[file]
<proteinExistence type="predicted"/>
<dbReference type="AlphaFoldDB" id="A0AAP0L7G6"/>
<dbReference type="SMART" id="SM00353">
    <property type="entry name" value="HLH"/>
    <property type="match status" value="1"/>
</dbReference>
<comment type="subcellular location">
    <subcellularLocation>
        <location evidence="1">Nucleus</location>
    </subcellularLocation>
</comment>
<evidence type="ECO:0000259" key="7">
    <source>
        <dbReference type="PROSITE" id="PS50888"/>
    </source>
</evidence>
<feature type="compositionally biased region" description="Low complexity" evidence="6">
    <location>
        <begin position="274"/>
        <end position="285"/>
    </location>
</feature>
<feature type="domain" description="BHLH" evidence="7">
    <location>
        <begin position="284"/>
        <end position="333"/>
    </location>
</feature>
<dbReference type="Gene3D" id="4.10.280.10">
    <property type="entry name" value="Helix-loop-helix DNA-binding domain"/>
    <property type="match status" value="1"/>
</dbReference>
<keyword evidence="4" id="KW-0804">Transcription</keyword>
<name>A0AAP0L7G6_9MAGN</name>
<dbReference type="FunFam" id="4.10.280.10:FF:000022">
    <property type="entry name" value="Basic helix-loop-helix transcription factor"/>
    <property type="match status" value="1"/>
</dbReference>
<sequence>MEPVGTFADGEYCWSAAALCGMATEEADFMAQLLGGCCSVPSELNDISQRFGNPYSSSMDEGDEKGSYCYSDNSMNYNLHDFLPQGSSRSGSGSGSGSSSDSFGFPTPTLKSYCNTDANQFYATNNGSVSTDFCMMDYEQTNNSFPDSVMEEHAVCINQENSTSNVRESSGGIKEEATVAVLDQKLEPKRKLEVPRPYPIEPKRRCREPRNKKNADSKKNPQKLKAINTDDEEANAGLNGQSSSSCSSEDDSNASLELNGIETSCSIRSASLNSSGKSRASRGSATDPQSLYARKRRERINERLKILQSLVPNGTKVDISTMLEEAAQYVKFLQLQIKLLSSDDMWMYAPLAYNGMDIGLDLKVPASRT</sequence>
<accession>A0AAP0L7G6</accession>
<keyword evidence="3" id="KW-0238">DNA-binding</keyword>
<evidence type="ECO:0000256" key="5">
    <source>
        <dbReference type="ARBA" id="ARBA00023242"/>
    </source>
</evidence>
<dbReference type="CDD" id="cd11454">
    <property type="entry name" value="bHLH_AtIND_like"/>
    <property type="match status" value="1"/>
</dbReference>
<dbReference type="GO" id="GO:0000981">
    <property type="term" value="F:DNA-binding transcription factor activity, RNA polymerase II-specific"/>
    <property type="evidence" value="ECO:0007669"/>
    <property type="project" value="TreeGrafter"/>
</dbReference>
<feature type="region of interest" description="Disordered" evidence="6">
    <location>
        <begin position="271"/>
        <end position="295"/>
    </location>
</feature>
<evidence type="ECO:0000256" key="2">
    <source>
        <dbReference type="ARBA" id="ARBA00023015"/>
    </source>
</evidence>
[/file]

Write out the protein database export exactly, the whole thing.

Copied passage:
<proteinExistence type="predicted"/>
<dbReference type="AlphaFoldDB" id="A0AAP0L7G6"/>
<dbReference type="SMART" id="SM00353">
    <property type="entry name" value="HLH"/>
    <property type="match status" value="1"/>
</dbReference>
<comment type="subcellular location">
    <subcellularLocation>
        <location evidence="1">Nucleus</location>
    </subcellularLocation>
</comment>
<evidence type="ECO:0000259" key="7">
    <source>
        <dbReference type="PROSITE" id="PS50888"/>
    </source>
</evidence>
<feature type="compositionally biased region" description="Low complexity" evidence="6">
    <location>
        <begin position="274"/>
        <end position="285"/>
    </location>
</feature>
<feature type="domain" description="BHLH" evidence="7">
    <location>
        <begin position="284"/>
        <end position="333"/>
    </location>
</feature>
<dbReference type="Gene3D" id="4.10.280.10">
    <property type="entry name" value="Helix-loop-helix DNA-binding domain"/>
    <property type="match status" value="1"/>
</dbReference>
<keyword evidence="4" id="KW-0804">Transcription</keyword>
<name>A0AAP0L7G6_9MAGN</name>
<dbReference type="FunFam" id="4.10.280.10:FF:000022">
    <property type="entry name" value="Basic helix-loop-helix transcription factor"/>
    <property type="match status" value="1"/>
</dbReference>
<sequence>MEPVGTFADGEYCWSAAALCGMATEEADFMAQLLGGCCSVPSELNDISQRFGNPYSSSMDEGDEKGSYCYSDNSMNYNLHDFLPQGSSRSGSGSGSGSSSDSFGFPTPTLKSYCNTDANQFYATNNGSVSTDFCMMDYEQTNNSFPDSVMEEHAVCINQENSTSNVRESSGGIKEEATVAVLDQKLEPKRKLEVPRPYPIEPKRRCREPRNKKNADSKKNPQKLKAINTDDEEANAGLNGQSSSSCSSEDDSNASLELNGIETSCSIRSASLNSSGKSRASRGSATDPQSLYARKRRERINERLKILQSLVPNGTKVDISTMLEEAAQYVKFLQLQIKLLSSDDMWMYAPLAYNGMDIGLDLKVPASRT</sequence>
<accession>A0AAP0L7G6</accession>
<keyword evidence="3" id="KW-0238">DNA-binding</keyword>
<evidence type="ECO:0000256" key="5">
    <source>
        <dbReference type="ARBA" id="ARBA00023242"/>
    </source>
</evidence>
<dbReference type="CDD" id="cd11454">
    <property type="entry name" value="bHLH_AtIND_like"/>
    <property type="match status" value="1"/>
</dbReference>
<dbReference type="GO" id="GO:0000981">
    <property type="term" value="F:DNA-binding transcription factor activity, RNA polymerase II-specific"/>
    <property type="evidence" value="ECO:0007669"/>
    <property type="project" value="TreeGrafter"/>
</dbReference>
<feature type="region of interest" description="Disordered" evidence="6">
    <location>
        <begin position="271"/>
        <end position="295"/>
    </location>
</feature>
<evidence type="ECO:0000256" key="2">
    <source>
        <dbReference type="ARBA" id="ARBA00023015"/>
    </source>
</evidence>